I love the ocean. I love its crash and roar, I love how it purrs violently at night. I love it in a storm, on a clear calm day, or when the full moon is sitting just above the horizon and turning all that black water to silver. I’m also terrified of it. It’s a force of nature: it doesn’t care that you’re there, you can’t negotiate with it, you don’t matter. It’ll eat you up, dash you on rocks, drag you down into the depths. Sometimes it will spit you out – but not always. My family came to Australia on ships a couple of hundred years ago, nothing between them and the deep blue sea except a few planks of wood. The beach is the place I go when everything gets too much, when I just need to sink my feet into the wet sand, feel the waves coming in and out, kind of trying to pull me in, but not really. It’s where I go to empty my head and heart, so the feelings I have for it are powerful and conflicted.

I wanted to write a book in which the sea featured, was almost a character in its own right. Initially I thought All the Murmuring Bones would be an Australian gothic, which I generally (facetiously) define as replacing the darkness of the traditional gothic with burning sunlight, while retaining the same number of weird and creepy uncles trying to steal your inheritance. But as I wrote, it was apparent that it wasn’t quite working. While pondering solutions, it became clear that what (continually) interests and invests me in writing are fairy tales and legends, myths and whispered stories that might be truths or falsehoods or something in between.

I’d already created a fantasy world where versions of such tales formed the scaffolding, the one in which I’d set the mosaic collections Sourdough and Other Stories and The Bitterwood Bible and Other Recountings, and now the very recently released The Tallow-Wife and Other Tales. It’s filled with fairytale monsters, and gothicy elements: horror, mystery, death, romance, dread, fear, a dash of melodrama, picturesque landscapes, darkness, and dimly lit grand houses from which young women run (or toward, depending on the circumstances). I’d woven in lot of strange creatures, but had only ever written one mermaid – a mari-morgan to be precise, in “A Good Husband” – so the answer, the connection lay in the mythological merfolk, those who rule beneath the waves.

I’ve always been interested in water-maidens – mermaids, ashrays, mari-morgans, rusalkas, selkies, finfolk, etcetera – but also deep disliked the main mermaid tale of my childhood, Hans Christian Andersen’s “The Little Mermaid” (don’t get me started). I wanted my merfolk to be different, frightening: the seas are dark just like gothic houses; there are mysteries lurking deep there; there is danger beneath; it’s beautiful and terrifying.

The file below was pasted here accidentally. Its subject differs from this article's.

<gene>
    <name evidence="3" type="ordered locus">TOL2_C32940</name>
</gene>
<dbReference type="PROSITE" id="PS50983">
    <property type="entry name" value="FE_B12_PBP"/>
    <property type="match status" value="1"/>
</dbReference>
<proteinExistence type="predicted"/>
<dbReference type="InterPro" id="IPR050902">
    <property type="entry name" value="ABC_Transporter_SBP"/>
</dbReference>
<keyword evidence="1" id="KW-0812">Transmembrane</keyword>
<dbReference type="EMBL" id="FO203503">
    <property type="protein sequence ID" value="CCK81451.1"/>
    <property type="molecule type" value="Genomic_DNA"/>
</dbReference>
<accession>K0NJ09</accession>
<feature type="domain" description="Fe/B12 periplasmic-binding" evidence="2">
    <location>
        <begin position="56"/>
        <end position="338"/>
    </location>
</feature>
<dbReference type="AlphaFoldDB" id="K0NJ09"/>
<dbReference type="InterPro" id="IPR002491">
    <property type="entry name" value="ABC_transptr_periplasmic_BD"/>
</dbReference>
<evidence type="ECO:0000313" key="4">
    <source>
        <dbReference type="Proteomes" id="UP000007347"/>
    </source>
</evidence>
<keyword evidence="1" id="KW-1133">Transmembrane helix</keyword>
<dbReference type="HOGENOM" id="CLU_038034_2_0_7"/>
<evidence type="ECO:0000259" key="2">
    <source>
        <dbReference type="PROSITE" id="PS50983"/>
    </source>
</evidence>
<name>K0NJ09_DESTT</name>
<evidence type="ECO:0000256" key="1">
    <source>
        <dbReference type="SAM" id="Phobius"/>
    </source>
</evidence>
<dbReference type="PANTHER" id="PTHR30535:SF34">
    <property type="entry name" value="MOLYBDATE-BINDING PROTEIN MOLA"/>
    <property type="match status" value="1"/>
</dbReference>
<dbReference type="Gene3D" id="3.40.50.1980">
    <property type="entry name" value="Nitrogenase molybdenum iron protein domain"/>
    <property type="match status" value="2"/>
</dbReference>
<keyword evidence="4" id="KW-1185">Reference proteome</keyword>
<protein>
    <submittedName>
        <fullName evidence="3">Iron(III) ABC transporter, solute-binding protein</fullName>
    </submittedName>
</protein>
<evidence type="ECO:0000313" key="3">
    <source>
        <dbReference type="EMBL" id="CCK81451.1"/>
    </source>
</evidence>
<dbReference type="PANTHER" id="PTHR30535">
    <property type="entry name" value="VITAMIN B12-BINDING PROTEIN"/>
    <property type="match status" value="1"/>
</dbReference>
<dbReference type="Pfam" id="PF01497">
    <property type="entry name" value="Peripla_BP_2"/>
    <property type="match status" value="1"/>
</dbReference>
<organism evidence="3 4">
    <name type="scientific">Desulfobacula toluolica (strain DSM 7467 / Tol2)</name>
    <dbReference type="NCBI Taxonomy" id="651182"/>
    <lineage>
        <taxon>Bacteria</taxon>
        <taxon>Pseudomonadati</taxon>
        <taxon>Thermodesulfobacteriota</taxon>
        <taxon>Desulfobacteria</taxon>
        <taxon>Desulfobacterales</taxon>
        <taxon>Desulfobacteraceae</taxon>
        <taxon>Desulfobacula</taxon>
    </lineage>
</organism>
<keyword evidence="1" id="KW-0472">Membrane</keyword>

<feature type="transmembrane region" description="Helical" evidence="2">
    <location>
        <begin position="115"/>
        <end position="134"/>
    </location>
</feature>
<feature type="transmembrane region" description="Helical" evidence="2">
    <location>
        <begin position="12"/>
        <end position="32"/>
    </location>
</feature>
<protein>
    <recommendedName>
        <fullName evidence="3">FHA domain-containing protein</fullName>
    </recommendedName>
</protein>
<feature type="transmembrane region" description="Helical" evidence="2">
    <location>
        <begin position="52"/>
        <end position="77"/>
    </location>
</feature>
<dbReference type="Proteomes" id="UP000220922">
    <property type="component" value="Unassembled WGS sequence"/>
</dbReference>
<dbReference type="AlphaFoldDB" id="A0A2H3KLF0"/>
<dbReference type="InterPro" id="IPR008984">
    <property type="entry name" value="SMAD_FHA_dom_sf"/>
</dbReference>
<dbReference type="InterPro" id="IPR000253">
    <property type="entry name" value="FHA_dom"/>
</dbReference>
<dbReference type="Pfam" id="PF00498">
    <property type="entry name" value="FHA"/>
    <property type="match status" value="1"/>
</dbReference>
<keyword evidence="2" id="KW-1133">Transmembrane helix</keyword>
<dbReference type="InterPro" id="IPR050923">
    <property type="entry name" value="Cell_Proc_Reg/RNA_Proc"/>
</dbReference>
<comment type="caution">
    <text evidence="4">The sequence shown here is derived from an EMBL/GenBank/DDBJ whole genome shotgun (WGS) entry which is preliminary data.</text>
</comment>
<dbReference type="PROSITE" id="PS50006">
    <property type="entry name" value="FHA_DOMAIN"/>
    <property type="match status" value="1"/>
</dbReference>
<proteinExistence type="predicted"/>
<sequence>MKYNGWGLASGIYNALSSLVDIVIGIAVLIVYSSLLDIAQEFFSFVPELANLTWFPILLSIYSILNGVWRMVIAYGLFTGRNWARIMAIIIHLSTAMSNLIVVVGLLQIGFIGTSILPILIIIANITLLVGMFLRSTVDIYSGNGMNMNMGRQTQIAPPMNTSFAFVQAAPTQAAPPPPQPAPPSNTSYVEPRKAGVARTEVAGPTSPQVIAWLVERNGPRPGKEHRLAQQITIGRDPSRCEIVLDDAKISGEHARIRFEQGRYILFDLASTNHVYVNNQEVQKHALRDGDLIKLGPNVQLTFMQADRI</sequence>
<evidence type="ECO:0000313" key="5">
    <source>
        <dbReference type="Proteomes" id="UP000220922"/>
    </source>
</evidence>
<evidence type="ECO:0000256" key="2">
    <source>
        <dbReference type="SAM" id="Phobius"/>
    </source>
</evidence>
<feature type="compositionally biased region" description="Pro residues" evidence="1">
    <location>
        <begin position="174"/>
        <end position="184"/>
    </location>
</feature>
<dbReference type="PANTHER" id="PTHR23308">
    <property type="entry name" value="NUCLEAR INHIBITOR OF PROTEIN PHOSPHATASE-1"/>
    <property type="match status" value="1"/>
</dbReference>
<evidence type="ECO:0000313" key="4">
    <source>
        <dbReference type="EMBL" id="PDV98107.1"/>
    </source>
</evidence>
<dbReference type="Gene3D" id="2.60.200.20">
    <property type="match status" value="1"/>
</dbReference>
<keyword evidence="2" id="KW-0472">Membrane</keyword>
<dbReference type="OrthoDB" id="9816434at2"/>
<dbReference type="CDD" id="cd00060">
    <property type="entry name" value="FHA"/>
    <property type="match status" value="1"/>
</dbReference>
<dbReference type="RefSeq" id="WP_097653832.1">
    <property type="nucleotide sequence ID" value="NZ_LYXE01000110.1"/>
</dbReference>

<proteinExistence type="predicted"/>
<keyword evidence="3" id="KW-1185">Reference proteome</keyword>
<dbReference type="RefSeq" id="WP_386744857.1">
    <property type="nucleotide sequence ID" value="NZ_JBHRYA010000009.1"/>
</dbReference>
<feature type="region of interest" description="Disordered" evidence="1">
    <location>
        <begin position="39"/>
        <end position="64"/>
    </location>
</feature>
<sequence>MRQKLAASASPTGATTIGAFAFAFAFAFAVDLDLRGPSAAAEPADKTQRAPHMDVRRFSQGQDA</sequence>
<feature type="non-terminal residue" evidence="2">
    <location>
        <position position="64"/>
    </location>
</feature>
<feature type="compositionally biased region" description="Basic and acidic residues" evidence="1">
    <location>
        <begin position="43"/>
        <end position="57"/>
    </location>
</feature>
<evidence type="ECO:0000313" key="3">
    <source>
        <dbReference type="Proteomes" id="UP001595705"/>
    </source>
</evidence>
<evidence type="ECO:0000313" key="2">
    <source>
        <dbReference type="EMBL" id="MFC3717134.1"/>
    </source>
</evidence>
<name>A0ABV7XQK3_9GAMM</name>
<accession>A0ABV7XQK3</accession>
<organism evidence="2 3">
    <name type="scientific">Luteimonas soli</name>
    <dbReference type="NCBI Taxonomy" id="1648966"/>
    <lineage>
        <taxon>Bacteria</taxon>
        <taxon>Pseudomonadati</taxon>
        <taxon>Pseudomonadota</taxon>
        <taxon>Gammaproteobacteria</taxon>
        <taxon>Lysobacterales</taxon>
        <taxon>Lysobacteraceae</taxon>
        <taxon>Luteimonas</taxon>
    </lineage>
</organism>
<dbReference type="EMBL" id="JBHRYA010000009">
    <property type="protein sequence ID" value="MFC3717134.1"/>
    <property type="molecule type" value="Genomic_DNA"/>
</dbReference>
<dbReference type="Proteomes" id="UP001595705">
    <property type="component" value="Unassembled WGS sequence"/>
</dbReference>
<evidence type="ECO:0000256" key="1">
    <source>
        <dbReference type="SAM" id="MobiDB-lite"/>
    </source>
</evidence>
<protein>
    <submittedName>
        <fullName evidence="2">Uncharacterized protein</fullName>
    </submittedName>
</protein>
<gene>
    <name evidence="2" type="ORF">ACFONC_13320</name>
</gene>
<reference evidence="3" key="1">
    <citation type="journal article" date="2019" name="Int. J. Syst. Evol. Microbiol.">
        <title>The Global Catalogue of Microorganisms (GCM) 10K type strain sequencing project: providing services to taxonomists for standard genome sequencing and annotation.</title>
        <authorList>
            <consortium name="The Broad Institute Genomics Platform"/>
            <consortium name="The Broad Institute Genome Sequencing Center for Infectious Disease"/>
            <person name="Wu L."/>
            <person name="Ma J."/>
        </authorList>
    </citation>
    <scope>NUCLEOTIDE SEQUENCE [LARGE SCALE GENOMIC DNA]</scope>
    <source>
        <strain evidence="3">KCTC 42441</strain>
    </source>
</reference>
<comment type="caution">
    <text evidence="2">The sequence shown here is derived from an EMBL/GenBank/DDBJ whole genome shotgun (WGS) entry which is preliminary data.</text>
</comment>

The protagonist, Miren, flees one big house (Hob’s Hallow) for another (Blackwater). Her life is shrouded – perhaps smothered – in secrets, and there’s the usual repression from family members and societal expectations; all hallmarks of the gothic. Fairy tales are naturally dark (the proper ones, the old ones, the ones told around fires to encourage us to not wander off into the woods because, you know, wolves that go on two legs as well as four). They’re our oldest horror stories, and the gothic shares a lot of the same DNA: darkness, relatives who do not have our best interests at heart, ill-considered romance.

The fairy tale, however, adds magic and that’s what makes them, well, magical. To bring the Sourdough world and the merfolk together as I wanted, I invented “The O’Malley Book of Tales”. It was written over hundreds of years by the family, a mix of myth and legend and lore of the sea. These are the stories Miren (my protagonist) grew up with, which guide her – but it’s a difficult sort of “map” because there’s no way of knowing which stories are true, which are false, and which are a little bit of both. Some are newly written and some are tales I’ve told in other Sourdough books because I wanted those to be the stories of Miren’s childhood the way the Grimms’ were for me.

In All the Murmuring Bones, the O’Malleys always had strong ties with the sea, one foot on land, the other in the water, and I thought about how strange this might make them and what it might have cost – and also what a fraught relationship they might have with those who ruled beneath the waves. I wondered how Miren would go about leaving a family legacy behind, how she might escape it and what that might entail – and what might continue to pursue her. One of the refrains of the book is “All the waters in the world are joined”, so how do you flee? I wanted my dark brooding mermaids to represent that ever-present threat.

So, there you have it: gothic mermaids.

 

 

You can read the SF Book Review at https://sfbook.com/all-the-murmuring-bones.htm